Sunday Homily (Full Text)

Sunday Homily


Gospel                John 4:5-15,  19B-26, 39A, 40-42

Jesus came to a town of Samaria called Sychar,

near the plot of land that Jacob had given to his son Joseph.

Jacob’s well was there.

Jesus, tired from his journey, sat down there at the well.

It was about noon.


A woman of Samaria came to draw water.

Jesus said to her,

“Give me a drink.”

His disciples had gone into the town to buy food.

The Samaritan woman said to him,

“How can you, a Jew, ask me, a Samaritan woman, for a drink?”

—For Jews use nothing in common with Samaritans.—

Jesus answered and said to her,

“If you knew the gift of God

and who is saying to you, ‘Give me a drink, ‘

you would have asked him

and he would have given you living water.”

The woman said to him,

“Sir, you do not even have a bucket and the cistern is deep;

where then can you get this living water?

Are you greater than our father Jacob,

who gave us this cistern and drank from it himself

with his children and his flocks?”

Jesus answered and said to her,

“Everyone who drinks this water will be thirsty again;

but whoever drinks the water I shall give will never thirst;

the water I shall give will become in him

a spring of water welling up to eternal life.”

The woman said to him,

“Sir, give me this water, so that I may not be thirsty

or have to keep coming here to draw water.


“I can see that you are a prophet.

Our ancestors worshiped on this mountain;

but you people say that the place to worship is in Jerusalem.”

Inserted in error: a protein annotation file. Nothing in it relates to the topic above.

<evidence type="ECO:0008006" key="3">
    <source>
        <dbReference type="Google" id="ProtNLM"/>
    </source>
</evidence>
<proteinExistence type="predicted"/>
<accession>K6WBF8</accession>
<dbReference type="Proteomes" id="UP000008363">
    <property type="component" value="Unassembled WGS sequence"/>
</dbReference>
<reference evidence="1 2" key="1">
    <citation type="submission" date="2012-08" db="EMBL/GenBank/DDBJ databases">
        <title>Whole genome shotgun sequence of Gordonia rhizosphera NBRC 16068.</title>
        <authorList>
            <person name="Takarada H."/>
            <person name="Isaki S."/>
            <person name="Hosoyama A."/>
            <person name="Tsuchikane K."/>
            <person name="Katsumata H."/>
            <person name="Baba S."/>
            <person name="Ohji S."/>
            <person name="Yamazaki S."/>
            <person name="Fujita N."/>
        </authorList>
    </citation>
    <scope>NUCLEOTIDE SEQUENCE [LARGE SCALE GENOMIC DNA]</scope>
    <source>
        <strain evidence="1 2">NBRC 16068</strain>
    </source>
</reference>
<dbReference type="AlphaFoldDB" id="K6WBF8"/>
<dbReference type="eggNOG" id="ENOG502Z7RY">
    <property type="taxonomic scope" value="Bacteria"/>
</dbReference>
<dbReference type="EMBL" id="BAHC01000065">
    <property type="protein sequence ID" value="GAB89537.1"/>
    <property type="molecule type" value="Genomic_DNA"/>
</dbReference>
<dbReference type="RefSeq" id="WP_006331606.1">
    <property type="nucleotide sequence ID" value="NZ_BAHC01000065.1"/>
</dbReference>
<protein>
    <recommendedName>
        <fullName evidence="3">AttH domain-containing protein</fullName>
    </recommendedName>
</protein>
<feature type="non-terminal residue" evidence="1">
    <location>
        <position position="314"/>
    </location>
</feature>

Jesus said to her,

“Believe me, woman, the hour is coming

when you will worship the Father

neither on this mountain nor in Jerusalem.

You people worship what you do not understand;

we worship what we understand,

because salvation is from the Jews.

But the hour is coming, and is now here,

when true worshipers will worship the Father in Spirit and truth;

and indeed the Father seeks such people to worship him.

God is Spirit, and those who worship him

must worship in Spirit and truth.”

The woman said to him,

“I know that the Messiah is coming, the one called the Christ;

when he comes, he will tell us everything.”

Jesus said to her,

“I am he, the one who is speaking with you.”


Many of the Samaritans of that town began to believe in him.

When the Samaritans came to him,

they invited him to stay with them;

and he stayed there two days.

Many more began to believe in him because of his word,

and they said to the woman,

“We no longer believe because of your word;

for we have heard for ourselves,

and we know that this is truly the savior of the world.”